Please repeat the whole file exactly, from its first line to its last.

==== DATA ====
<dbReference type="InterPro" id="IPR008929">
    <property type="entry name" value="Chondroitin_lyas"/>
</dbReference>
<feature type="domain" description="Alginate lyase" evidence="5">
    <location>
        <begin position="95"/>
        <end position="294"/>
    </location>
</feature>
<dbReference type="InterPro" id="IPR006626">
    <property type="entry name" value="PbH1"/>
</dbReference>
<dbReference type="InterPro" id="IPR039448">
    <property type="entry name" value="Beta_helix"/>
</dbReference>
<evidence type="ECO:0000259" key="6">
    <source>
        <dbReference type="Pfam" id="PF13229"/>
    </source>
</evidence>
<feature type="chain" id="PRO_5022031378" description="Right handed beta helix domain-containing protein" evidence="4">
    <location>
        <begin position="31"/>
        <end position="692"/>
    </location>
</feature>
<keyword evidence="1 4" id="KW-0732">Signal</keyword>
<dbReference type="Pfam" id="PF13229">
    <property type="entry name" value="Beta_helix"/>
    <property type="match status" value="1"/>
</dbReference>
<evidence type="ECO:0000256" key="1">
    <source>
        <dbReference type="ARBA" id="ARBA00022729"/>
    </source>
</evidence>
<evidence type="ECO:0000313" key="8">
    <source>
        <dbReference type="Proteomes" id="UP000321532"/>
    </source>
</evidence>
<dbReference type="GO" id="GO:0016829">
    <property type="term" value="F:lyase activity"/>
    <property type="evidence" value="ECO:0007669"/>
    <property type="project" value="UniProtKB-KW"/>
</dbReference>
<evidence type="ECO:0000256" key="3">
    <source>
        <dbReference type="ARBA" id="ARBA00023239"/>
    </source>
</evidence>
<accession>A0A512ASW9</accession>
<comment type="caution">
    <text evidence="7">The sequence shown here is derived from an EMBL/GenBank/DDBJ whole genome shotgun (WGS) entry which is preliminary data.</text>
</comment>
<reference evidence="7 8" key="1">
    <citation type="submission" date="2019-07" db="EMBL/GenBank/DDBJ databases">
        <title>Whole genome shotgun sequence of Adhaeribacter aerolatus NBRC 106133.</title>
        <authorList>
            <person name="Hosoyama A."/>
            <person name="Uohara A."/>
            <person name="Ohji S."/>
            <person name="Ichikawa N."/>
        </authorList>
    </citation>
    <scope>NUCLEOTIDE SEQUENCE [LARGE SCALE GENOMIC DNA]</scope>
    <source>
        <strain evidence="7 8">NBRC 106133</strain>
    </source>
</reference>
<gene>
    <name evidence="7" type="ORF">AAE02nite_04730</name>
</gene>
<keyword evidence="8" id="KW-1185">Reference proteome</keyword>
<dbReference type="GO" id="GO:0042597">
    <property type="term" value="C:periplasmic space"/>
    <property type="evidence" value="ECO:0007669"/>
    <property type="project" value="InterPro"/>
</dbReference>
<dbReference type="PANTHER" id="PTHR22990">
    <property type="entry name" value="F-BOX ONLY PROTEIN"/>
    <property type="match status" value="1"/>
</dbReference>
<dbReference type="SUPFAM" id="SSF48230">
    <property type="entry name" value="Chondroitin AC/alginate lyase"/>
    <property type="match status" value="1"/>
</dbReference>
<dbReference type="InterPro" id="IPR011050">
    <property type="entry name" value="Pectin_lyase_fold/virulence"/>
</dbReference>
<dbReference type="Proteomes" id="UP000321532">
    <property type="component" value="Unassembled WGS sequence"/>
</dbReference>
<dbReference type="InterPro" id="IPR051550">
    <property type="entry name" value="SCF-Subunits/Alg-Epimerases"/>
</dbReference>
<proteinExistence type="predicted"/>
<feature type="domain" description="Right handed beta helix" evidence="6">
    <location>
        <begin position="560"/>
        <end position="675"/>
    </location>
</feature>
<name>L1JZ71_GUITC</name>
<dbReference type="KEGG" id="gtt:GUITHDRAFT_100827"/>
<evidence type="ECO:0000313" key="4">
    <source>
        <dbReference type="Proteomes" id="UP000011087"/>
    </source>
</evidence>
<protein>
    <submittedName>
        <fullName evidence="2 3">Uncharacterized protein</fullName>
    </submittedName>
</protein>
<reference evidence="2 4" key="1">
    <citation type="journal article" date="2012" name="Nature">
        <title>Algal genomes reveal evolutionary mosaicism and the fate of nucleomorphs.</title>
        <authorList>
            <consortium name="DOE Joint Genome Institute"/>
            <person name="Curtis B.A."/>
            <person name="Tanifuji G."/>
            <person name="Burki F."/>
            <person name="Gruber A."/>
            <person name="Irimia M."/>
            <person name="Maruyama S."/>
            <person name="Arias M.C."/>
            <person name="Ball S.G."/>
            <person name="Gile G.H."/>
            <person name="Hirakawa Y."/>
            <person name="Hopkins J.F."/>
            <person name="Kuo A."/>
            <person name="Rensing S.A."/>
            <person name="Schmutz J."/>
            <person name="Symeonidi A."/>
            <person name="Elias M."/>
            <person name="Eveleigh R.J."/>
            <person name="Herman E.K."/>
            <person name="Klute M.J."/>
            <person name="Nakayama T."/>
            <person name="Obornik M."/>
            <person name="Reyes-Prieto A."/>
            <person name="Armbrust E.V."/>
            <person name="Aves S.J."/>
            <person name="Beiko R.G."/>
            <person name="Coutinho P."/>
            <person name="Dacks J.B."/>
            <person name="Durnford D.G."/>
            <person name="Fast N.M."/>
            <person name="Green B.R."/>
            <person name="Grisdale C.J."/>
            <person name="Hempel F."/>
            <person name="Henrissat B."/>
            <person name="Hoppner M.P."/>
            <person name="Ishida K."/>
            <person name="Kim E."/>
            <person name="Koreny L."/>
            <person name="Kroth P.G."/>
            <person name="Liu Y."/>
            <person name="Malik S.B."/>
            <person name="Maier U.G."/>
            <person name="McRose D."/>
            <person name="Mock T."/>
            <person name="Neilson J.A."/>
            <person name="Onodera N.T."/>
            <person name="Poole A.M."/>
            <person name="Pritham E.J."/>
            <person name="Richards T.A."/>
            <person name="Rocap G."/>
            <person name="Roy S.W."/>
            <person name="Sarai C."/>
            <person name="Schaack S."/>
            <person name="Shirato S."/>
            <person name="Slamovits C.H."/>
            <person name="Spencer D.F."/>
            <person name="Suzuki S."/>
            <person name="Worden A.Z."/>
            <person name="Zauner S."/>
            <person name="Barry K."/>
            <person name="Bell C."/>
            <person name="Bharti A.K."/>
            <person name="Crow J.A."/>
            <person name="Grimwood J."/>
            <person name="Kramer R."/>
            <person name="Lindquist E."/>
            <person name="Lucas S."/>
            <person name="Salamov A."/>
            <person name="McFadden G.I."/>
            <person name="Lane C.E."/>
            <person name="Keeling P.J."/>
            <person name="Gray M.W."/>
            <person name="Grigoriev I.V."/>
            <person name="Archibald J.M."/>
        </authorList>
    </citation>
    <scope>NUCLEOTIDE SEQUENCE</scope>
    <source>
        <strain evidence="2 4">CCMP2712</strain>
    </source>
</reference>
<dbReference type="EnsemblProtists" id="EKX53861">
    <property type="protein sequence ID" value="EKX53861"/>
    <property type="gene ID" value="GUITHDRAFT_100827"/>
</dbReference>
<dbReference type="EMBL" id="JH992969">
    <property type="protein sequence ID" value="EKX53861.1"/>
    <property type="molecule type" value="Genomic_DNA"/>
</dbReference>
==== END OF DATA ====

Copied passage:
<dbReference type="InterPro" id="IPR008929">
    <property type="entry name" value="Chondroitin_lyas"/>
</dbReference>
<feature type="domain" description="Alginate lyase" evidence="5">
    <location>
        <begin position="95"/>
        <end position="294"/>
    </location>
</feature>
<dbReference type="InterPro" id="IPR006626">
    <property type="entry name" value="PbH1"/>
</dbReference>
<dbReference type="InterPro" id="IPR039448">
    <property type="entry name" value="Beta_helix"/>
</dbReference>
<evidence type="ECO:0000259" key="6">
    <source>
        <dbReference type="Pfam" id="PF13229"/>
    </source>
</evidence>
<feature type="chain" id="PRO_5022031378" description="Right handed beta helix domain-containing protein" evidence="4">
    <location>
        <begin position="31"/>
        <end position="692"/>
    </location>
</feature>
<keyword evidence="1 4" id="KW-0732">Signal</keyword>
<dbReference type="Pfam" id="PF13229">
    <property type="entry name" value="Beta_helix"/>
    <property type="match status" value="1"/>
</dbReference>
<evidence type="ECO:0000256" key="1">
    <source>
        <dbReference type="ARBA" id="ARBA00022729"/>
    </source>
</evidence>
<evidence type="ECO:0000313" key="8">
    <source>
        <dbReference type="Proteomes" id="UP000321532"/>
    </source>
</evidence>
<dbReference type="GO" id="GO:0016829">
    <property type="term" value="F:lyase activity"/>
    <property type="evidence" value="ECO:0007669"/>
    <property type="project" value="UniProtKB-KW"/>
</dbReference>
<evidence type="ECO:0000256" key="3">
    <source>
        <dbReference type="ARBA" id="ARBA00023239"/>
    </source>
</evidence>
<accession>A0A512ASW9</accession>
<comment type="caution">
    <text evidence="7">The sequence shown here is derived from an EMBL/GenBank/DDBJ whole genome shotgun (WGS) entry which is preliminary data.</text>
</comment>
<reference evidence="7 8" key="1">
    <citation type="submission" date="2019-07" db="EMBL/GenBank/DDBJ databases">
        <title>Whole genome shotgun sequence of Adhaeribacter aerolatus NBRC 106133.</title>
        <authorList>
            <person name="Hosoyama A."/>
            <person name="Uohara A."/>
            <person name="Ohji S."/>
            <person name="Ichikawa N."/>
        </authorList>
    </citation>
    <scope>NUCLEOTIDE SEQUENCE [LARGE SCALE GENOMIC DNA]</scope>
    <source>
        <strain evidence="7 8">NBRC 106133</strain>
    </source>
</reference>
<gene>
    <name evidence="7" type="ORF">AAE02nite_04730</name>
</gene>
<keyword evidence="8" id="KW-1185">Reference proteome</keyword>
<dbReference type="GO" id="GO:0042597">
    <property type="term" value="C:periplasmic space"/>
    <property type="evidence" value="ECO:0007669"/>
    <property type="project" value="InterPro"/>
</dbReference>
<dbReference type="PANTHER" id="PTHR22990">
    <property type="entry name" value="F-BOX ONLY PROTEIN"/>
    <property type="match status" value="1"/>
</dbReference>
<dbReference type="SUPFAM" id="SSF48230">
    <property type="entry name" value="Chondroitin AC/alginate lyase"/>
    <property type="match status" value="1"/>
</dbReference>
<dbReference type="InterPro" id="IPR011050">
    <property type="entry name" value="Pectin_lyase_fold/virulence"/>
</dbReference>
<dbReference type="Proteomes" id="UP000321532">
    <property type="component" value="Unassembled WGS sequence"/>
</dbReference>
<dbReference type="InterPro" id="IPR051550">
    <property type="entry name" value="SCF-Subunits/Alg-Epimerases"/>
</dbReference>
<proteinExistence type="predicted"/>
<feature type="domain" description="Right handed beta helix" evidence="6">
    <location>
        <begin position="560"/>
        <end position="675"/>
    </location>
</feature>
<name>L1JZ71_GUITC</name>
<dbReference type="KEGG" id="gtt:GUITHDRAFT_100827"/>
<evidence type="ECO:0000313" key="4">
    <source>
        <dbReference type="Proteomes" id="UP000011087"/>
    </source>
</evidence>
<protein>
    <submittedName>
        <fullName evidence="2 3">Uncharacterized protein</fullName>
    </submittedName>
</protein>
<reference evidence="2 4" key="1">
    <citation type="journal article" date="2012" name="Nature">
        <title>Algal genomes reveal evolutionary mosaicism and the fate of nucleomorphs.</title>
        <authorList>
            <consortium name="DOE Joint Genome Institute"/>
            <person name="Curtis B.A."/>
            <person name="Tanifuji G."/>
            <person name="Burki F."/>
            <person name="Gruber A."/>
            <person name="Irimia M."/>
            <person name="Maruyama S."/>
            <person name="Arias M.C."/>
            <person name="Ball S.G."/>
            <person name="Gile G.H."/>
            <person name="Hirakawa Y."/>
            <person name="Hopkins J.F."/>
            <person name="Kuo A."/>
            <person name="Rensing S.A."/>
            <person name="Schmutz J."/>
            <person name="Symeonidi A."/>
            <person name="Elias M."/>
            <person name="Eveleigh R.J."/>
            <person name="Herman E.K."/>
            <person name="Klute M.J."/>
            <person name="Nakayama T."/>
            <person name="Obornik M."/>
            <person name="Reyes-Prieto A."/>
            <person name="Armbrust E.V."/>
            <person name="Aves S.J."/>
            <person name="Beiko R.G."/>
            <person name="Coutinho P."/>
            <person name="Dacks J.B."/>
            <person name="Durnford D.G."/>
            <person name="Fast N.M."/>
            <person name="Green B.R."/>
            <person name="Grisdale C.J."/>
            <person name="Hempel F."/>
            <person name="Henrissat B."/>
            <person name="Hoppner M.P."/>
            <person name="Ishida K."/>
            <person name="Kim E."/>
            <person name="Koreny L."/>
            <person name="Kroth P.G."/>
            <person name="Liu Y."/>
            <person name="Malik S.B."/>
            <person name="Maier U.G."/>
            <person name="McRose D."/>
            <person name="Mock T."/>
            <person name="Neilson J.A."/>
            <person name="Onodera N.T."/>
            <person name="Poole A.M."/>
            <person name="Pritham E.J."/>
            <person name="Richards T.A."/>
            <person name="Rocap G."/>
            <person name="Roy S.W."/>
            <person name="Sarai C."/>
            <person name="Schaack S."/>
            <person name="Shirato S."/>
            <person name="Slamovits C.H."/>
            <person name="Spencer D.F."/>
            <person name="Suzuki S."/>
            <person name="Worden A.Z."/>
            <person name="Zauner S."/>
            <person name="Barry K."/>
            <person name="Bell C."/>
            <person name="Bharti A.K."/>
            <person name="Crow J.A."/>
            <person name="Grimwood J."/>
            <person name="Kramer R."/>
            <person name="Lindquist E."/>
            <person name="Lucas S."/>
            <person name="Salamov A."/>
            <person name="McFadden G.I."/>
            <person name="Lane C.E."/>
            <person name="Keeling P.J."/>
            <person name="Gray M.W."/>
            <person name="Grigoriev I.V."/>
            <person name="Archibald J.M."/>
        </authorList>
    </citation>
    <scope>NUCLEOTIDE SEQUENCE</scope>
    <source>
        <strain evidence="2 4">CCMP2712</strain>
    </source>
</reference>
<dbReference type="EnsemblProtists" id="EKX53861">
    <property type="protein sequence ID" value="EKX53861"/>
    <property type="gene ID" value="GUITHDRAFT_100827"/>
</dbReference>
<dbReference type="EMBL" id="JH992969">
    <property type="protein sequence ID" value="EKX53861.1"/>
    <property type="molecule type" value="Genomic_DNA"/>
</dbReference>